THE HAGUE (Reuters) - An encrypted phone network widely used by thousands of criminals has provided police with a “gold mine” of information, leading to numerous arrests, drug seizures and even foiled assassination attempts, French and Dutch authorities said on Thursday.
Police from the two countries targeted the encrypted service Encrochat and have been monitoring it for months, officials announced at the headquarters of Eurojust, the European criminal justice cooperation agency based in The Hague.
Since the beginning of the year, they said they had been able to follow, in real time, the communications of many organised crime networks dealing in narcotics and illegal weapons, among other things.
“This gave us a veritable gold mine of information” about organised crime rings, Dutch national police commissioner Jannine van den Berg said.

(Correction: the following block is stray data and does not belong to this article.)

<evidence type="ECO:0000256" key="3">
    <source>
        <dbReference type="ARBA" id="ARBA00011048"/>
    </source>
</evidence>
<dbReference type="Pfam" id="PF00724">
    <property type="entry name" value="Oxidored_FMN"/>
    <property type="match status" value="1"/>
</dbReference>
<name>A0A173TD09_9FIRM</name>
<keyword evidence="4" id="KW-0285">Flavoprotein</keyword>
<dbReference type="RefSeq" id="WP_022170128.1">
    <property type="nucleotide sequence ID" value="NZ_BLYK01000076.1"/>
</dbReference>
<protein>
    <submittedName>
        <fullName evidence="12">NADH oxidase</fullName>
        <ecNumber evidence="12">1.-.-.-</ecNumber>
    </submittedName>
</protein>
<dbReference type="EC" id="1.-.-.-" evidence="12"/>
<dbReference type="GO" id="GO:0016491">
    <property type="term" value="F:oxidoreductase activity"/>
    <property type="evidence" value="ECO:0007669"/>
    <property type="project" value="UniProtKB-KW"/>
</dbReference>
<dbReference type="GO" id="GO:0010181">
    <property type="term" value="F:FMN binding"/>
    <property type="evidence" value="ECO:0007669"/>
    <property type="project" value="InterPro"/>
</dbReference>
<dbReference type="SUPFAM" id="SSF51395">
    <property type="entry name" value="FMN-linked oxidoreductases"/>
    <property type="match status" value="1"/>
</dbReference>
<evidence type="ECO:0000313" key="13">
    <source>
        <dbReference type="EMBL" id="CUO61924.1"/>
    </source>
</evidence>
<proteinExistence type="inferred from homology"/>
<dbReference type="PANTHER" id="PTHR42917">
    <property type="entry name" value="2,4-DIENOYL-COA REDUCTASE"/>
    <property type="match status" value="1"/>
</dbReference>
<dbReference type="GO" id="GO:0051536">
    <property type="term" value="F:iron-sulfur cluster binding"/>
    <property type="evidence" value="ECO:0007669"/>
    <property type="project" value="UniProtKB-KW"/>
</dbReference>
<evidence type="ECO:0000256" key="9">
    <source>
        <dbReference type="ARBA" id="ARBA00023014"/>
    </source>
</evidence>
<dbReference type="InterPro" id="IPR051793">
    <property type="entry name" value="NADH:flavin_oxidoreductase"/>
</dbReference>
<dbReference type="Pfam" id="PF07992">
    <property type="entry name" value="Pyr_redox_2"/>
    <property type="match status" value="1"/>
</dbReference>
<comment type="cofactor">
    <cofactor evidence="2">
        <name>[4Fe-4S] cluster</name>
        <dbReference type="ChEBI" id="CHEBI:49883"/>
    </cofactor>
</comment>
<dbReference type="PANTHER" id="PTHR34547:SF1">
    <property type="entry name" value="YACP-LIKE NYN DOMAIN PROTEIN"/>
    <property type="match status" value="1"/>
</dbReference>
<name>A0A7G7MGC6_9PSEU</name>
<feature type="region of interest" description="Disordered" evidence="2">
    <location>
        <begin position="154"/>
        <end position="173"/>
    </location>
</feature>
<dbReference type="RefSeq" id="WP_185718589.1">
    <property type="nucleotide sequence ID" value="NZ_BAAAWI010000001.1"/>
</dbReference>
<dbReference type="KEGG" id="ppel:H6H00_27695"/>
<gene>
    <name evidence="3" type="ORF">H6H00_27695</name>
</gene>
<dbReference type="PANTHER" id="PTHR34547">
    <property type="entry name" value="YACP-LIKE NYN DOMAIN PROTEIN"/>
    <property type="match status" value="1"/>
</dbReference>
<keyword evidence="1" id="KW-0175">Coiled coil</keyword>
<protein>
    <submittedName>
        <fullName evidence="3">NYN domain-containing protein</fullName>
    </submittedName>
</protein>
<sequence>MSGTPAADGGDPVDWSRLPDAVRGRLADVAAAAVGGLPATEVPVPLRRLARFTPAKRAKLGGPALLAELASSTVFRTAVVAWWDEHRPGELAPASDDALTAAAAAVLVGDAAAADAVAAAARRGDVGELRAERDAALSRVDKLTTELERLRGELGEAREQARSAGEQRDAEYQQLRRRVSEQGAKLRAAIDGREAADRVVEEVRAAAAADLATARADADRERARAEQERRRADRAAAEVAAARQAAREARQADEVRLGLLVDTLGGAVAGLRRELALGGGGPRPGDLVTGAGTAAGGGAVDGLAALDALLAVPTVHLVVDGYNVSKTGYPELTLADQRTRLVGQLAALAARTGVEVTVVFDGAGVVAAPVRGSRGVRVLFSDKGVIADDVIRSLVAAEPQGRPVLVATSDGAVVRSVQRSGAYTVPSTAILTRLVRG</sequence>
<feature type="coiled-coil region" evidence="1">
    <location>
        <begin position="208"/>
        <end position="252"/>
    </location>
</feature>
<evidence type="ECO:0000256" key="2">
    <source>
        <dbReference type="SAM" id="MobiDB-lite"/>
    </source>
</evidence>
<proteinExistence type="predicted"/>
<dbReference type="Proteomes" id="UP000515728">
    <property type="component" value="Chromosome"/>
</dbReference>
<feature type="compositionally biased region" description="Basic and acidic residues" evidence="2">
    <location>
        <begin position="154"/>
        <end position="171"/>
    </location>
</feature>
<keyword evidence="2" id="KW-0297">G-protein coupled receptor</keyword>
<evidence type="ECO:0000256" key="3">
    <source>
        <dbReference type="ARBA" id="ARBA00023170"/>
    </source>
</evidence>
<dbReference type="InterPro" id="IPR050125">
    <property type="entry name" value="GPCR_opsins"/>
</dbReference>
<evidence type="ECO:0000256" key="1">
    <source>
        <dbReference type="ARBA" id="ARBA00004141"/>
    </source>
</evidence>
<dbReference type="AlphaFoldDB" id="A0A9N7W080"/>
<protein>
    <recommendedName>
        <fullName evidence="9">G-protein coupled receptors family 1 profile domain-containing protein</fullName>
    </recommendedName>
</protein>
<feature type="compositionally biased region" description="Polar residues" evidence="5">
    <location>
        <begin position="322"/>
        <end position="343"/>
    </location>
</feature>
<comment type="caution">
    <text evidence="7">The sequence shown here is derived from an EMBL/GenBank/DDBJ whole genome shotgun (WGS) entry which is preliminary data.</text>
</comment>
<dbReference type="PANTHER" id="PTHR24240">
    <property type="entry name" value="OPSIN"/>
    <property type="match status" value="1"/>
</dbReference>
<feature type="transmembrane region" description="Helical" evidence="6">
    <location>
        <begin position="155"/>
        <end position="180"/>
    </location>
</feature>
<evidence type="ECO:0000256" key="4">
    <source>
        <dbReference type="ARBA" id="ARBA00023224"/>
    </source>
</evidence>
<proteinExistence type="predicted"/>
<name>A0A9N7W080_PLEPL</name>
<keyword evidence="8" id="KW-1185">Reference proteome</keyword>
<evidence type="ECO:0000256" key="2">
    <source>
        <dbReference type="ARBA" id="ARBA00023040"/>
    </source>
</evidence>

In France more than 60 officers monitored the communications of thousands of criminals, Eurojust said.
Dutch police said they had arrested more than a hundred suspects, seized thousands of kilos of drugs, dismantled various drugs labs and seized around 20 million euros ($22.6 million) in cash.
“Dozens of other crimes including planned assassinations and torture were prevented,” said Andy Kraag of the Dutch police’s National Criminal Investigations Division.
The phone network operated through servers in Lille in France, the authorities said.
The operation ended last month when Encrochat realised the authorities had penetrated the platform, Dutch officials said. The company sent a warning to all its users to immediately throw away the specialised phones needed to access the service, which almost all did, they added.
Encrochat’s website is no longer operating, and Reuters was unable to contact the company.
Reporting by Stephanie van den Berg; Editing by Pravin Char
Our Standards: The Thomson Reuters Trust Principles.